CCSG Pilot: Differential Effects of IL-10 on Anti-Tumor Immunity and Mocroenvironmental Factors in CLL

Grants and Contracts Details


B-cell chronic lymphocytic leukemia (B-CLL) patients progressively develop an immunosuppressive state. To study the basis of this immunoregulation, we used cells from the transgenic Eì-TCL1 mouse, which spontaneously develop B-CLL due to a B-cell specific expression of the oncogene, TCL1. Eì-TCL1 CLL cells constitutively produce interleukin-10, an anti-inflammatory cytokine. Human CLL patients have more plasma IL- 10 than healthy controls. However, CLL-derived IL-10 did not affect survival of murine or human CLL cells in vitro. Here we are testing the hypothesis that IL-10 modifies CLL growth either by affecting anti-CLL specific T cell responses and/or by modifying the microenvironemtal (ME) factors. We established an adoptive transfer system consisting of transferring Eì-Tcl1 CLL cells into immunodeficient mice, where CLL cells grow rapidly. In preliminary data we also found the T cells primed with CLL cells inhibit growth of the transferred CLL cells. Moreover, IL-10R-/- CLL specific T cells are more effective in retarding CLL growth in the adoptive transfer recipients. We hypothesize that checkpoint inhibitors and chimeric antigen receptor expressing T cells are less effective in CLL than other B cell malignancies due to the inhibitory effects of IL-10. In this proposal we have three specific aims. Aim 1 will test the hypothesis that inhibition of IL-10 signaling on its own or in concert with check point inhibitors enhances the ability of T cells from mice with CLL disease to suppress growth of adoptively transferred CLL. Aim 2 will test the hypothesis that blocking IL-10 will enhance the growth of CLL in NSG mice by enhancing ME factors. We have isolated stromal cells from spleen (EMST) and bone marrow and established an in vitro flow cytometry based assay to evaluate their ability to support CLL cell proliferation, which will be utilized to further define the underlying mechanisms. Aim 3 will identify the factors that suppress T cell activation and stromal cell activation by performing gene expression analysis of stromal cells, dendritic cells and T cells treated with and without IL-10, to identify unique signaling molecules that could be targeted to enhance T cell response while suppressing ME CLL supporting factors.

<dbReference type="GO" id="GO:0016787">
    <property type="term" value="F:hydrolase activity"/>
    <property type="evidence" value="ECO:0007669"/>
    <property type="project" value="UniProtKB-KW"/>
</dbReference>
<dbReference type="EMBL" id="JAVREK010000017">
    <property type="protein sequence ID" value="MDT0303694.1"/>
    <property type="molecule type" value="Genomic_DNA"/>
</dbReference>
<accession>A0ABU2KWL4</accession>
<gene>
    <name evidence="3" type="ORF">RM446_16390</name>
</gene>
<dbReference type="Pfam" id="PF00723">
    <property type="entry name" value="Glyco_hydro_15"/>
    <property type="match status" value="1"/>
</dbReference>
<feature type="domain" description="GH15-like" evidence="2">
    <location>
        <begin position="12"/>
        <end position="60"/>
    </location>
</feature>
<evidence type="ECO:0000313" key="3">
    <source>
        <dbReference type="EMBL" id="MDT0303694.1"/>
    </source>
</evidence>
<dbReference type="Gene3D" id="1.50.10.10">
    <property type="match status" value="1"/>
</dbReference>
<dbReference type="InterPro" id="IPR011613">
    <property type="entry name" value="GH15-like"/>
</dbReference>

Effective start/end date7/9/184/8/19


  • National Cancer Institute


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